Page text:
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Abandonment Issues in Rescue Labradors

labrador, labradors, active labradors, labrador trainingLabrador rescue can be one of the most rewarding and fulfilling things in the world. Adopted Labradors are forever grateful and offer a close companion to the family that saved their life. As with any rescue animal, though, your new pet may come to you with a little anxiety about being alone.

If you notice that your new pet Labrador tends to bark or whine when you leave it’s sight, your dog may have abandonment issues. Most dogs with abandonment issues will tend to cling to their owners, following them wherever they go and not letting them out of their sight. Some will even act out when you are away, destroying furniture or getting into things they know they are not supposed to.

This behavior is a way for your Labrador to let you know that they are scared of being alone. After being abandoned once or more, your pet can be extremely anxious about it happening again. This causes them to become very needy, requiring constant attention or reassurance that you won’t do the same thing the owners before you have done. Your Labrador rescue pet may show you the signs of it’s abandonment issues as a cry for help, asking you to show that you are in their life for good.

You can reinforce your commitment to your Labrador rescue by following a daily routine. Don’t make a big deal about coming or going. Simply carry on about your day as you would if your new pet wasn’t there, allowing some extra time for affection during good behavior. If your Labrador barks or whines when you go out of sight, don’t suddenly reappear. This shows your pet that you come when they make noise so they will continue to do so. If your Labrador gets too clingy and under-foot, you can put up baby gates in certain areas of your home to teach them boundaries. If they jump and whine at the gate, the best action is to simply ignore them. If they show restraint and simply lay near the gate, be sure to show them that this is good behavior by acknowledging them every 15 minutes or so; A simply pat on the head or a “Good dog!” will do.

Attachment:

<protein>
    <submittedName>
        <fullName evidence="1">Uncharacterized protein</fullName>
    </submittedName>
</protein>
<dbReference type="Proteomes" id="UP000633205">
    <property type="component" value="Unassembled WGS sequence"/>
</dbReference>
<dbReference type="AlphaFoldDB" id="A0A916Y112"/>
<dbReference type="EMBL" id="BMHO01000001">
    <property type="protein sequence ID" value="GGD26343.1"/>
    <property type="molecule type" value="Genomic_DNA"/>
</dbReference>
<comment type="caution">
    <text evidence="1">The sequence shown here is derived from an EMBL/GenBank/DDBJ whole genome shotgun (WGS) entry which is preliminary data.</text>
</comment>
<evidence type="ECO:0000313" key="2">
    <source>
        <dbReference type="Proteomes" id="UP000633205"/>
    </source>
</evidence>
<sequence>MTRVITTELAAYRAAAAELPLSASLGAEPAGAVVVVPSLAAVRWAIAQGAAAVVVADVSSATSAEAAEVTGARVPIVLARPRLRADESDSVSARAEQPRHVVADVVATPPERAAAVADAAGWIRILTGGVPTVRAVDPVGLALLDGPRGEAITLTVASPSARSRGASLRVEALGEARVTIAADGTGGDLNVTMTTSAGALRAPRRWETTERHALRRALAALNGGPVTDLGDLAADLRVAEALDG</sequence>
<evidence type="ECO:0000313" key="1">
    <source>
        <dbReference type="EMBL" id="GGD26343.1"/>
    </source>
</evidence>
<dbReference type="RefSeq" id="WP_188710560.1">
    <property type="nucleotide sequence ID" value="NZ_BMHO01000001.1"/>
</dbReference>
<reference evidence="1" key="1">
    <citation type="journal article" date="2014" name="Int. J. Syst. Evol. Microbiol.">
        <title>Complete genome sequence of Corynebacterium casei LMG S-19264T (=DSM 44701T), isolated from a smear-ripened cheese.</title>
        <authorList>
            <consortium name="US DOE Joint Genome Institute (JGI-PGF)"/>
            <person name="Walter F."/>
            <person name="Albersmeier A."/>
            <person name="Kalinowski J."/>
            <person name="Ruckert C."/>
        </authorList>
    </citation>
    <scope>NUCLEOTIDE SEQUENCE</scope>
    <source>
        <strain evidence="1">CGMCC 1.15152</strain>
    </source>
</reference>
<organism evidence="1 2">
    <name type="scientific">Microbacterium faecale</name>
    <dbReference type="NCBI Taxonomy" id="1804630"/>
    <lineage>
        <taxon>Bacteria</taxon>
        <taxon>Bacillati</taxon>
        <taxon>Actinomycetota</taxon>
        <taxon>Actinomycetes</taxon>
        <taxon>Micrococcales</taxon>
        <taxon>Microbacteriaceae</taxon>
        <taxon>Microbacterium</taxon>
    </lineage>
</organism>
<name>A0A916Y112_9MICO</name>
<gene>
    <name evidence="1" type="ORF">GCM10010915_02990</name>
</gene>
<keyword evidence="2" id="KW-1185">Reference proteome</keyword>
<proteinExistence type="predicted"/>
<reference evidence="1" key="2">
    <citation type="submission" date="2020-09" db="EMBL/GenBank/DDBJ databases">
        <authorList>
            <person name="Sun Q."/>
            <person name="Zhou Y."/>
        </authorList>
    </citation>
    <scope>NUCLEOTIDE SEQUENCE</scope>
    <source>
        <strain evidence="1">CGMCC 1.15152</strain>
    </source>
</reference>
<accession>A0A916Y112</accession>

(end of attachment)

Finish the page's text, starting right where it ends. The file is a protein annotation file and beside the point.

Keep in mind that abandonment issues in Labrador rescues are not the fault of the dog. People before you have left their mark in a bad way. Don’t let your pet control the house, but be sure to show it that you’ll stick around.

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